MADELEINE BRAND, host:
Speaking of risk, there's a lot of it for the mother during the pregnancy and for the babies. The octuplets in Los Angeles are in stable condition in the hospital. All eight, as yet unnamed, are breathing on their own. Half are feeding on breast milk. Still, they are by no means out of the woods. Preemies face a lot of problems. They're more prone to lifelong mental and physical disabilities, such as cerebral palsy. And the story just brings up a lot of ethical questions.
Here to answer them is Arthur Caplan. He's director of the Center for Bioethics at the University of Pennsylvania. And the hospital is not saying how these babies were conceived, but it's almost certain that some form of fertility treatment took place, right?
Dr. ARTHUR CAPLAN (Director, Center for Bioethics at the University of Pennsylvania): Oh, I think that is for sure. The only issue is whether the mother underwent drug treatment that caused her to have many more eggs than the one you normally per months or whether they transferred embryos into her using in vitro fertilization.
BRAND: Do the doctors in these cases have any sort of ethical obligations with regards to the number of embryos?
Dr. CAPLAN: I think they really do. Mega multiple births - seven, eight babies - are, as you pointed out, hugely risky, very dangerous to the mother. I don't know of any case where some of the children were not severely disabled as a result of prematurity or complications. The doctors have to try and do what they can to avoid it. And to be blunt, anybody who would transfer embryos - seven or eight embryos at a time - into a woman, I think, is basically close to malpractice.
And if you super-ovulated a woman using drugs, you've got to monitor that woman very, very closely. And if you see too many eggs, I think you need to advise them they better not have sexual relations or artificial insemination. They're going to make too many babies.
BRAND: So if that took place, if the latter took place, what could they say to the mother and what they can legally do? I mean, isn't really up to the mother whether or not she carries these babies?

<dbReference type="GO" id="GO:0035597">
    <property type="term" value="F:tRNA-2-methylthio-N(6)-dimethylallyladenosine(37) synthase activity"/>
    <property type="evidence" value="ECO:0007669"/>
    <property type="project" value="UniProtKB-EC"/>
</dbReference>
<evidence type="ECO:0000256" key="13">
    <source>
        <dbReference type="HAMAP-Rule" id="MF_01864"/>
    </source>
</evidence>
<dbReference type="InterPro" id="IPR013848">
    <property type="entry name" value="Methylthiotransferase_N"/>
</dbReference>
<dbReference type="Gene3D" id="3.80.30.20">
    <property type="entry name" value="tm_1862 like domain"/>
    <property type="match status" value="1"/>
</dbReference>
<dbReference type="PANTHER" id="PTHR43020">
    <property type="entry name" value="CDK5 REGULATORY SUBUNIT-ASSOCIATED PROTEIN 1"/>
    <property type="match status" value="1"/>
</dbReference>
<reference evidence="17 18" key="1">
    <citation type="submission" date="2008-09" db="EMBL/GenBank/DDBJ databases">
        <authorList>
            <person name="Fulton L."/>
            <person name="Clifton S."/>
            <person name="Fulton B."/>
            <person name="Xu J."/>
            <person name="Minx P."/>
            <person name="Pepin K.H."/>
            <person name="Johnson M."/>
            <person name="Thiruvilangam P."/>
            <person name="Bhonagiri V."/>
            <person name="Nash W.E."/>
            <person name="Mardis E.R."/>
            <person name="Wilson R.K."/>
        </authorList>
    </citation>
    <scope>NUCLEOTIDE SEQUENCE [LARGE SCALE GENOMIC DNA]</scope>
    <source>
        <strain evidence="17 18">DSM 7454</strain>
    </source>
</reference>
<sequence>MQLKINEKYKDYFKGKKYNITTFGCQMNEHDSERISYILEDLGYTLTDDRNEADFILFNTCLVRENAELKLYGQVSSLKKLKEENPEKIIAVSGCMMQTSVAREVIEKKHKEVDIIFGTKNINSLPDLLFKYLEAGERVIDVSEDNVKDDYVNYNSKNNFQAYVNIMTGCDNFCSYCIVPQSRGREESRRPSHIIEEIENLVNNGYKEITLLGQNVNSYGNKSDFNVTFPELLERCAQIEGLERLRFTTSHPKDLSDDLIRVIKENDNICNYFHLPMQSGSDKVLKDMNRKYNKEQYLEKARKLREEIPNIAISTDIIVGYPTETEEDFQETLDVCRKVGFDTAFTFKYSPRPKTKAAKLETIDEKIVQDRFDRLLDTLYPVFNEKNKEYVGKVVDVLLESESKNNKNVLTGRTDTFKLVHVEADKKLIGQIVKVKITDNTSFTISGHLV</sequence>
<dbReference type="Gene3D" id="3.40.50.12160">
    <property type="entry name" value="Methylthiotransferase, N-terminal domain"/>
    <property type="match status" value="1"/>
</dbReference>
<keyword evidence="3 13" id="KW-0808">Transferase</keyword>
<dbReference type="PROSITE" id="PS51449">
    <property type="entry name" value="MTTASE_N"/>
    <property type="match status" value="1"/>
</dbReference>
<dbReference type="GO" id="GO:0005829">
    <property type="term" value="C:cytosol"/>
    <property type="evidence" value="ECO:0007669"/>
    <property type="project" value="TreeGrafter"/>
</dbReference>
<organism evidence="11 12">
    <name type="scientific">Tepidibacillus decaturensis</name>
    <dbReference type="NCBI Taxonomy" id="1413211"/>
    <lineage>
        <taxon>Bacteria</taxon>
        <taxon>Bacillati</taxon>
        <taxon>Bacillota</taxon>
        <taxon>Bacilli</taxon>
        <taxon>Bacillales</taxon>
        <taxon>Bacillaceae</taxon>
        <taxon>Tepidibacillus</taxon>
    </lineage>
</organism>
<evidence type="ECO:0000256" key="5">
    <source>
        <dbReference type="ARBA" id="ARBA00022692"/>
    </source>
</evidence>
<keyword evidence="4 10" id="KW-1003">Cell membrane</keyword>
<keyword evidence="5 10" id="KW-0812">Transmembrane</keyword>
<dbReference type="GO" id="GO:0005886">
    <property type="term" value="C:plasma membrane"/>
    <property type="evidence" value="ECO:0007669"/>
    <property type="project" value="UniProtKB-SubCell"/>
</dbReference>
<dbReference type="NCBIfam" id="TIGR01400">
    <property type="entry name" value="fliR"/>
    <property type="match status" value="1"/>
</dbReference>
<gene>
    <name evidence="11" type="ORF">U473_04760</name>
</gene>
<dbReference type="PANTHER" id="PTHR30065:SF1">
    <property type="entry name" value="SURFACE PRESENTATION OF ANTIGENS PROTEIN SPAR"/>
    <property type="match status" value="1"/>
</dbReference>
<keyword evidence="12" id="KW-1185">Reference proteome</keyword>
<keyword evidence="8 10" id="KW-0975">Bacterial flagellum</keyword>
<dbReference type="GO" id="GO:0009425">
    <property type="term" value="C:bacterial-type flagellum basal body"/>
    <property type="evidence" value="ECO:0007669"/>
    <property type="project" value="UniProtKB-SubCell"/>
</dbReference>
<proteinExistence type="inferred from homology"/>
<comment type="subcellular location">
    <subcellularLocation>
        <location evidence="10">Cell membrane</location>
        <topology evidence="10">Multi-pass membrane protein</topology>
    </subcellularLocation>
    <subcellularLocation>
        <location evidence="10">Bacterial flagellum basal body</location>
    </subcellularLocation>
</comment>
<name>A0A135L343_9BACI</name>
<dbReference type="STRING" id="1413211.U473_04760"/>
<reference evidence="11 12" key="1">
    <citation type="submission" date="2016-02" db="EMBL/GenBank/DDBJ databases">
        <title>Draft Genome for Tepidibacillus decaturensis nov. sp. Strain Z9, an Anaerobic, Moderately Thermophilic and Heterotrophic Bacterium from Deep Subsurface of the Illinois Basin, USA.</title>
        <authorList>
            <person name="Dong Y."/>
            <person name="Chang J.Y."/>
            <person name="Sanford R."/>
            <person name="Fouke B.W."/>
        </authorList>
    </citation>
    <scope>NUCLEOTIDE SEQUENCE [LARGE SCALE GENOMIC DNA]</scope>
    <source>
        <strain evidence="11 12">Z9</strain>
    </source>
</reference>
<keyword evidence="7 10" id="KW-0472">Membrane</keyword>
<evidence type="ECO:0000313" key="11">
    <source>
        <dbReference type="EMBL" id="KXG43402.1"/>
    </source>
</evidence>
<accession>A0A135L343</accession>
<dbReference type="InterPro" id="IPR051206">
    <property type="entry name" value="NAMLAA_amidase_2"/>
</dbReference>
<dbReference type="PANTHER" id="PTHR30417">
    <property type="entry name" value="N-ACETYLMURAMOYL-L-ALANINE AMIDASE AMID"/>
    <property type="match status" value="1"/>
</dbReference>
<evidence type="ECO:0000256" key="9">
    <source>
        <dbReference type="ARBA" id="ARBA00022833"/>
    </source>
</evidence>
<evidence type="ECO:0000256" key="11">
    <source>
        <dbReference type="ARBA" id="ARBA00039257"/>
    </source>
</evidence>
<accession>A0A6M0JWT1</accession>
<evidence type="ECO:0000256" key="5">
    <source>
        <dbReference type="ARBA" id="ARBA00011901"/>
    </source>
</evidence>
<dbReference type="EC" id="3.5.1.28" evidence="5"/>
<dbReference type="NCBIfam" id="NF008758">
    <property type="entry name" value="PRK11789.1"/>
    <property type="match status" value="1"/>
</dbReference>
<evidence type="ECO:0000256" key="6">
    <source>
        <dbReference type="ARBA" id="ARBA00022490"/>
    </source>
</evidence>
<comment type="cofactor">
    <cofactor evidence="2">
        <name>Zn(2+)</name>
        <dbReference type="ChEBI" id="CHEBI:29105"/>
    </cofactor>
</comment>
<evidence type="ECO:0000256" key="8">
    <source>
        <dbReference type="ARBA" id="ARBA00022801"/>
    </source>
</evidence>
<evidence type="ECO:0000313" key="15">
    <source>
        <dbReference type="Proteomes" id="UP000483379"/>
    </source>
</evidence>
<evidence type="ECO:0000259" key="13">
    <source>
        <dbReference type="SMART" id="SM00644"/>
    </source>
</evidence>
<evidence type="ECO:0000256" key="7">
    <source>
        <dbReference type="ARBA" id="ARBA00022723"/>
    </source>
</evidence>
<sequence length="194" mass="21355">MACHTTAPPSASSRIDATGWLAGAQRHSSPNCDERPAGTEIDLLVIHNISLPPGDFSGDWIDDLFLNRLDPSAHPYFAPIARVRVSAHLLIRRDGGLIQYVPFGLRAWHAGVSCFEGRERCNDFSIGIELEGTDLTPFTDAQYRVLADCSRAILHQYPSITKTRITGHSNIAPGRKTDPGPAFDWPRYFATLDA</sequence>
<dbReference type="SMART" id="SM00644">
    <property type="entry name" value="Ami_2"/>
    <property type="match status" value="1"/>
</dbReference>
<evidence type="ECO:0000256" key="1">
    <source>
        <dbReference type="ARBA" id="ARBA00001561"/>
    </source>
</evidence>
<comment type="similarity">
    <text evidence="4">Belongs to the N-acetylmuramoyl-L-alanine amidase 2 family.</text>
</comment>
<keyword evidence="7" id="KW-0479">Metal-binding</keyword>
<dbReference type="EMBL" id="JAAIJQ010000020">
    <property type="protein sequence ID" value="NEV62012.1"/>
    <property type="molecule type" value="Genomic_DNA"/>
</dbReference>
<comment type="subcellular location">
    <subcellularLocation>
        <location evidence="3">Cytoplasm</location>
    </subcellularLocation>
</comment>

Dr. CAPLAN: Hmm. Legally, you can't do much. No one comes in anybody's bedroom and tells someone you can't have sexual relations with your partner. But you have to move away from what's sometimes called a value-neutral position, which is, here's the information, these babies are going to be at risk, you're going to be at risk, it's up to you to decide. I think to a much more directive kind of counseling, similar to what your doctor says if you're smoking three packs a day. They don't just say, here's the facts. You decide. They say, you got to stop.
And there's a further step, a terrible, awful one they have to discuss, but you can sometimes reduce the number of babies by literally ending the life of a couple of the fetuses in utero. It's called selective reduction. I think you have to present that option when you see multiple pregnancy as well.
BRAND: But with selective reduction, can't you just take those embryos in and freeze them, put them on ice?
Dr. CAPLAN: If you have the embryos, and you're transferring them, you don't put them all in. So the way to avoid that is to freeze some of them. If you're doing this give you the medicine, and you make a lot of eggs, and then you look in there, and you think, oh my goodness, you've got seven or eight fetuses now developing. That's where selective reduction comes up. That's a terrible, awful choice, particularly for someone who's trying to have babies and hasn't been able to. All of a sudden, you're talking about you've got too many. We're going to get rid of some of them. But that's part of managing mega multiples.
BRAND: Well, I hate to be really cold about this, but this isn't just affecting the mother or the babies. It's affecting society in general because of the enormous causes involved. And so, shouldn't society have some sort of say when these cases occur?
Dr. CAPLAN: Well, you know, it does affect all of us. And when you're using technology in ways that make children come into the world in ways that were unprecedented, then you have to look out for the kids and try to make - protect their interests. And the costs are going to be born by us all.
You're going to have millions of dollars spent keeping these babies in the neonatal ICU. it's either going to show up in your insurance premium, or it's going to show up in the Medicaid budget of the state. I don't know too many families who can afford this. And then, we can go further and say there's a huge financial cost to try to raise eight babies born all at once. It's not cold. It's realistic. It's something you want to avoid. It's not something you want to encourage. ..TEXT: BRAND: That's Arthur Caplan. He is director of the Center for Bioethics at the University of Pennsylvania. Thank you very much.
Dr. CAPLAN: My pleasure.
BRAND: And if you want to weigh in on what you think is ethical in this situation, you can go to our blog, npr.org/daydreaming.
NPR transcripts are created on a rush deadline by a contractor for NPR, and accuracy and availability may vary. This text may not be in its final form and may be updated or revised in the future. Please be aware that the authoritative record of NPR's programming is the audio.